from The American Heritage® Dictionary of the English Language, 5th Edition.
- noun The point on the orbit of a celestial body that is farthest from the sun.
from The Century Dictionary.
- noun That point of a planet's or of a comet's orbit which is most distant from the sun: opposed to perihelion.
from the GNU version of the Collaborative International Dictionary of English.
- noun (Astron.) That point of a planet's or comet's orbit which is most distant from the sun, the opposite point being the
from Wiktionary, Creative Commons Attribution/Share-Alike License.
- noun astronomy The
pointin the elliptical orbitof a planet, comet, etc., where it is farthestfrom the sun.
from WordNet 3.0 Copyright 2006 by Princeton University. All rights reserved.
- noun apoapsis in solar orbit; the point in the orbit of a planet or comet that is at the greatest distance from the sun
from The American Heritage® Dictionary of the English Language, 4th Edition
from Wiktionary, Creative Commons Attribution/Share-Alike License
In order for this result to be produced, the earth must reach that part of its orbit known as aphelion, where the distance from its controlling centre is greatest, so that the eccentricity of the moon's orbit is always an indication of the position of the earth in its relation to the sun.
At the opposite point of its orbit, where it will be in "aphelion," or farthest from the sun, the sun will only appear about 19 minutes in diameter.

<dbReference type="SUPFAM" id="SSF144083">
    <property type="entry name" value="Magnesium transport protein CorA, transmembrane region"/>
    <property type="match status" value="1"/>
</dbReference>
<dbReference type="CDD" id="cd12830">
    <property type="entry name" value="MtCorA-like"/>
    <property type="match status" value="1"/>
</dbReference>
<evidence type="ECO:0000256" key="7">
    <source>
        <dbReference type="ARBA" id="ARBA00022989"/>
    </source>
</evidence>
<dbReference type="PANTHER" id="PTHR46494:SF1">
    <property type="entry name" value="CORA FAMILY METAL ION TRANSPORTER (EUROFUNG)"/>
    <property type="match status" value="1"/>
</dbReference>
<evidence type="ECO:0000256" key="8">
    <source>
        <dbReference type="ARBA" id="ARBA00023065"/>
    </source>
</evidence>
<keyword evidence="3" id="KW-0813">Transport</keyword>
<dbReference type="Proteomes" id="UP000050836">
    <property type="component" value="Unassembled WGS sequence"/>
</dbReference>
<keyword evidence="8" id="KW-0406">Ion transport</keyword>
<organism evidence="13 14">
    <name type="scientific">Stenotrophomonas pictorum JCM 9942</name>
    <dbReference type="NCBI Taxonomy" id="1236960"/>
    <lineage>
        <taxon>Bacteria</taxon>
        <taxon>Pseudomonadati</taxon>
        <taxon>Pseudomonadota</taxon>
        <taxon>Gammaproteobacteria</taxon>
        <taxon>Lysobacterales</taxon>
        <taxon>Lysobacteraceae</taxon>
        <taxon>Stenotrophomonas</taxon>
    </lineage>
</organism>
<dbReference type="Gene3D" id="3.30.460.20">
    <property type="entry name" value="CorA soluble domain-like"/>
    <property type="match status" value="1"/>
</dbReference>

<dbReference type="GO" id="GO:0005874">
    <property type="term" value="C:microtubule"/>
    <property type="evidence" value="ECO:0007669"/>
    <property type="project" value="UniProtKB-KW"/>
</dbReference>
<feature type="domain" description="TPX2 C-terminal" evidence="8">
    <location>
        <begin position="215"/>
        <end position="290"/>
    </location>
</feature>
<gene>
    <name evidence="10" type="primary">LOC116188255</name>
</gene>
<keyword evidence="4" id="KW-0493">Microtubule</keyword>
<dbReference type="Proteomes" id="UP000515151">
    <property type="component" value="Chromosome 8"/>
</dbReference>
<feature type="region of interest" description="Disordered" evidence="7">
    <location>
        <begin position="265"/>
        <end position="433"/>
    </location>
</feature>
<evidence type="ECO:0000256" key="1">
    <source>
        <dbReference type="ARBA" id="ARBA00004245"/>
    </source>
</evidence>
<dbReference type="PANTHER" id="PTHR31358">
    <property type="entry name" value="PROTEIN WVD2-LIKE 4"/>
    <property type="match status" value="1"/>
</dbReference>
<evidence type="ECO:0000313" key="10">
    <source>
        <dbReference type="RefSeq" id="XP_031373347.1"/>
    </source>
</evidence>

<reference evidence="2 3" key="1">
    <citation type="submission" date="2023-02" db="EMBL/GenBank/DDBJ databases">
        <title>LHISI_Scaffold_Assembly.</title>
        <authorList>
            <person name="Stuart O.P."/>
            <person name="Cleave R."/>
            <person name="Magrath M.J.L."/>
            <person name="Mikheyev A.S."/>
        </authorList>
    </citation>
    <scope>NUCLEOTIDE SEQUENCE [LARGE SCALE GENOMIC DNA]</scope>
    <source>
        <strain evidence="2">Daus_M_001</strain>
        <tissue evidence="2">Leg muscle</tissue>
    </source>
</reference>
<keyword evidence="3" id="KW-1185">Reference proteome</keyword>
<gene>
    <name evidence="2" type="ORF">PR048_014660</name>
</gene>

The first colonists arrived only to learn that they had to contend with a winter twenty times the duration of summer and so extreme it froze the atmosphere to the surface well after aphelion to the primary.
Criminy, I almost forgot: on July 4th, at roughly 08: 00 UT, the Earth was at aphelion.
So whether or not Pluto is moving towards perihelion or aphelion that doesn't determine its "spring" or "autumn", does it?
Comets, with their hugely eccentric orbits, may pass far beyond the outer planets to spend their aphelion in the vast interstellar darkness beyond the Kuiper Belt .
When the orbit is more elliptical, the perihelion is closer to the Sun and the aphelion is farther away than when the orbit is more circular.
Scotsman James Croll combined the eccentricity of the orbit and the precession and in the 1860s and 1870s presented his ideas on the effects of the cycles and how they might influence climate, especially the colder winters when they correspond with the aphelion.
Figure 1: Position of the equinoxes, solstices, aphelion, and perihelion on the Earth's orbit.
In 12,900 years, the North will have colder winters because Earth will be furthest from the Sun (aphelion) in January.